The second and updated release of the BIMAS platform known as BIMAS-2 expanded its scales and interpretation to incorporate the Social Emotional Learning movement. This was a result of feedback and contributions of colleagues who were users of the BIMAS-2 for several years and whose work incorporated SEL instruction who also wanted to assess the impact of this programming with reliable, valid and observable behaviors that were tried and were proven excellent as screening and outcome measures. Thus, the driving force in creating the SEL scales was the position that measuring actual behaviors is a more valid way of measuring SEL competencies.
We began our work by looking at the curriculum of one of the most frequently used SEL programs in the filed known as the Second Step. Then we posed some basic questions:
Since the CASEL framework became the prominent SEL referenced framework out of literally hundred of SEL frameworks, we identified the 5 CASEL framework and placed certain BIMAS questions as representatives for these constructs. Below is an example.
We proceeded with further mapping/content exploration between the BIMAS change sensitive items and the Second Step Curricula.
Following this mapping between the BIMAS items and Second Step we revisited the CASEL framework to seek further guidance on a final item mapping study involving authors, and additional users of the BIMAS as content experts. The resulting work of this mapping is presented next.
Following the assignment of the BIMAS-2 items in CASEL’s five SEL scales we proceeded with the development of the BIMAS-2 SEL scales following the same procedures as with the development of the original 5 BIMAS standard form scales. In this case however, the scaling was kept unidirectional across all 5 BIMAS-2 SEL scales and the BIMAS-2 SEL Total score with a mean of 50 and SD = 10. Low rating values mean low SEL scores and vice versa.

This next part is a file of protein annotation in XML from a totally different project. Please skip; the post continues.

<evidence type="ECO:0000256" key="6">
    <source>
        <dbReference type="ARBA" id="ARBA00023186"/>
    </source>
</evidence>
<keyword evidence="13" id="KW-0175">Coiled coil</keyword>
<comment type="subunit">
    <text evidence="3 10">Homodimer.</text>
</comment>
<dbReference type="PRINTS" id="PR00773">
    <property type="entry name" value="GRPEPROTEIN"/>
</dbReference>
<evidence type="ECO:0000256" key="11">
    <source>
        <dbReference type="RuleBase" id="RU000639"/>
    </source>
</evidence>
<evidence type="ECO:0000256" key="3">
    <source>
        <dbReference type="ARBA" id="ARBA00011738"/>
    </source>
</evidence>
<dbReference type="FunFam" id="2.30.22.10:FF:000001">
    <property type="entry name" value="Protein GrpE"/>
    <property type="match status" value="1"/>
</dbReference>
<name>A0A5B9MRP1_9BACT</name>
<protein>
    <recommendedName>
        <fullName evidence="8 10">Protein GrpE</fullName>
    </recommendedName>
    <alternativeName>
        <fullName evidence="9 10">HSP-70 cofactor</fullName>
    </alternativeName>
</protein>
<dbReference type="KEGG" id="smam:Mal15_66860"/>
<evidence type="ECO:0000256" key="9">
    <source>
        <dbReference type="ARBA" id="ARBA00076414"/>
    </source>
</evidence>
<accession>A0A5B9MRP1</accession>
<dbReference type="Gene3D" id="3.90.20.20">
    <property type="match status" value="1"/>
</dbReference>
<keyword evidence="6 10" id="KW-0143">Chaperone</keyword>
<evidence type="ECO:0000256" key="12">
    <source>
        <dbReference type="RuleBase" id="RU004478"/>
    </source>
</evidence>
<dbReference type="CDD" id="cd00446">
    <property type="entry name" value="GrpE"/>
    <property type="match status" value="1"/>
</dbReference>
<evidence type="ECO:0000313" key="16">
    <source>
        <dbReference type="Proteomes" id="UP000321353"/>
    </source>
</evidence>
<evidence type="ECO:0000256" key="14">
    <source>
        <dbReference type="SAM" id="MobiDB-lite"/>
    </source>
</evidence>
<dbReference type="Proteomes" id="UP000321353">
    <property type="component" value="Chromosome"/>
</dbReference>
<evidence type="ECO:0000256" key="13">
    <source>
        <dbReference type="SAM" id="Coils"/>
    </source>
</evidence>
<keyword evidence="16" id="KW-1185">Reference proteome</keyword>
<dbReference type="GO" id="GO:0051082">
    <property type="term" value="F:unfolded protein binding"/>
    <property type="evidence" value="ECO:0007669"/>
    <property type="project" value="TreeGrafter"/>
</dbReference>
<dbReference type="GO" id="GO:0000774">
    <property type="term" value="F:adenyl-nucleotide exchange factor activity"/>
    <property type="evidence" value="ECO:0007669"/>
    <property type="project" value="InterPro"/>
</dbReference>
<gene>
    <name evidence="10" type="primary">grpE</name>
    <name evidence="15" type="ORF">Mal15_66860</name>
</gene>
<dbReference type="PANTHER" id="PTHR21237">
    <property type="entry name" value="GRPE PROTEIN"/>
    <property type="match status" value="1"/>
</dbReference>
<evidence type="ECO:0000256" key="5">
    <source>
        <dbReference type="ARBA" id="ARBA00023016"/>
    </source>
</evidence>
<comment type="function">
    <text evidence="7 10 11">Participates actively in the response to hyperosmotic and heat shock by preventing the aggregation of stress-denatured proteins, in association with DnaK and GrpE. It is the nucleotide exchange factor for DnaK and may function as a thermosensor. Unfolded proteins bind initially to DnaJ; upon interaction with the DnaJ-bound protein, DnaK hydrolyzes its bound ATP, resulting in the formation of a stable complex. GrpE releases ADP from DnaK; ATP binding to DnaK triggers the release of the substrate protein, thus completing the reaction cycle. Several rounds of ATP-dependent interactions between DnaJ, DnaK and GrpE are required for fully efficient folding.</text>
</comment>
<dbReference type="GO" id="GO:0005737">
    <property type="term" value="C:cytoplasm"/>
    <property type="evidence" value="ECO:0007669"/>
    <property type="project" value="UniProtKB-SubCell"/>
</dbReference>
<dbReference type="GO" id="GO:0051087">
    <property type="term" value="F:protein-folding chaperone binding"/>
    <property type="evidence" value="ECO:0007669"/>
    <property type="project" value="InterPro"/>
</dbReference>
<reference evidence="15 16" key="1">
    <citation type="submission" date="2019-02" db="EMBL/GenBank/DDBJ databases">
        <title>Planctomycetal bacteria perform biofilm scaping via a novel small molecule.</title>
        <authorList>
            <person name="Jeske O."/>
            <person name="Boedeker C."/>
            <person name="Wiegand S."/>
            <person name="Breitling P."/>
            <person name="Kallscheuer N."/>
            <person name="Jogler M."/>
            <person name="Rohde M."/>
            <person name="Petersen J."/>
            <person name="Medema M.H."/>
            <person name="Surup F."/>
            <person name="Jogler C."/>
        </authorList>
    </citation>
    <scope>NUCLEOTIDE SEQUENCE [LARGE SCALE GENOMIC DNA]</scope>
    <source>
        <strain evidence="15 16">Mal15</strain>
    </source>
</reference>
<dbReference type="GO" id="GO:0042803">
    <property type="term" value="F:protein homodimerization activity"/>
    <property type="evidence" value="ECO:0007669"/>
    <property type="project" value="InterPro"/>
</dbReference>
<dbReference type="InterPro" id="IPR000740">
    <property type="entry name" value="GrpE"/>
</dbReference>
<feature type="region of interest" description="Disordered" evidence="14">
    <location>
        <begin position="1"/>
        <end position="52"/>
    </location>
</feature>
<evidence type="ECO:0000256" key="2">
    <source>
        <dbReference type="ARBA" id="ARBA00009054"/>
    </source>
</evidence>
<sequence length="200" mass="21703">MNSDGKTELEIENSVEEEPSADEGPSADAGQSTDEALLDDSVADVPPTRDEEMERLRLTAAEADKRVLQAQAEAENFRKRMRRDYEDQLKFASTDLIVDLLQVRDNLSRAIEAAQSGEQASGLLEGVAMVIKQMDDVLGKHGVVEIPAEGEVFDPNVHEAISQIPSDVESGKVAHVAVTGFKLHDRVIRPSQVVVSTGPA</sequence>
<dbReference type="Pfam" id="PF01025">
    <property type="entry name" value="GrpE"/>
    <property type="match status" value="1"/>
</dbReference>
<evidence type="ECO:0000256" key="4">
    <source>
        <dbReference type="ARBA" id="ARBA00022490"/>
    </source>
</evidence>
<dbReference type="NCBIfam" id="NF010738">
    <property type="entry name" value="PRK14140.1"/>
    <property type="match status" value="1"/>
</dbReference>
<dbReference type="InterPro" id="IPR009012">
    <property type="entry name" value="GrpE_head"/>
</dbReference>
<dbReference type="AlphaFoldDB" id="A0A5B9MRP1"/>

How can one further conceptualize the fit/connection between the BIMAS-2 SEL scales and the CASEL SEL framework?
In the figure below partially adopted from the CASEL organization, one sees three columns that describe the framework. In the first column the framework recognizes that acquisition of SEL skills can be accomplished by numerous approaches, such as direct teaching, a positive school climate, teacher instructional practices, etc.
In second column, “short term outcomes”, we anticipate that as a result of SEL “teaching”, students will acquire these 5 CASEL SEL core competencies. How do we know that this is taking place? The BIMAS-2 SEL scales can provide information on this for the entire district, building, grade, teacher level and individual student.
In the final column, one sees the “long term” effects of these core SEL competencies which are taking the form of increase in positive social behaviors, reductions in Conduct problems, less emotional distress, improved academic performance. These long terms CASEL SEL framework outcomes are the exact constructs and scales of the BIMAS-2 Standard form.
It is for these reasons above that we strongly believe that the BIMAS-2 with it’s dual view of behaviors provides the most comprehensive evaluation of student behavior, offering a strong psychometric screener that can guide the design of SEL curricula, serve as an outcome measure and offer progress monitoring capabilities at the individual student level.
There are most likely many ways to operationalize the CASEL 5 SEL scales. One thing for sure, the 5 SEL constructs are very highly intercorrelated constructs. What questions one asks to operationalize them should go beyond their face validity. Questions and behavior measured must be connected to an existing literature for their overall enhancement or in some cases for some students (Tier II and III) treatment or remediation. There is a vast literature with tested interventions of what works best with behaviors. We need to adopt this knowledge to the new territory and concepts of SEL.
The dual view of the BIMAS-2 (standard and SEL) provides a mechanism, a common platform for educators and mental health professionals to discuss student behaviors and outcomes as a result of a variety of SEL approaches that we implement in schools (staff-student relationships, school climate, etc).
Therefore, when reviewing the BIMAS-2 universal assessment (UA) data the user is offered the flexibility to view the data dynamically and immediately from two perspectives across district, building, grade, etc. levels. (see screen shot below).
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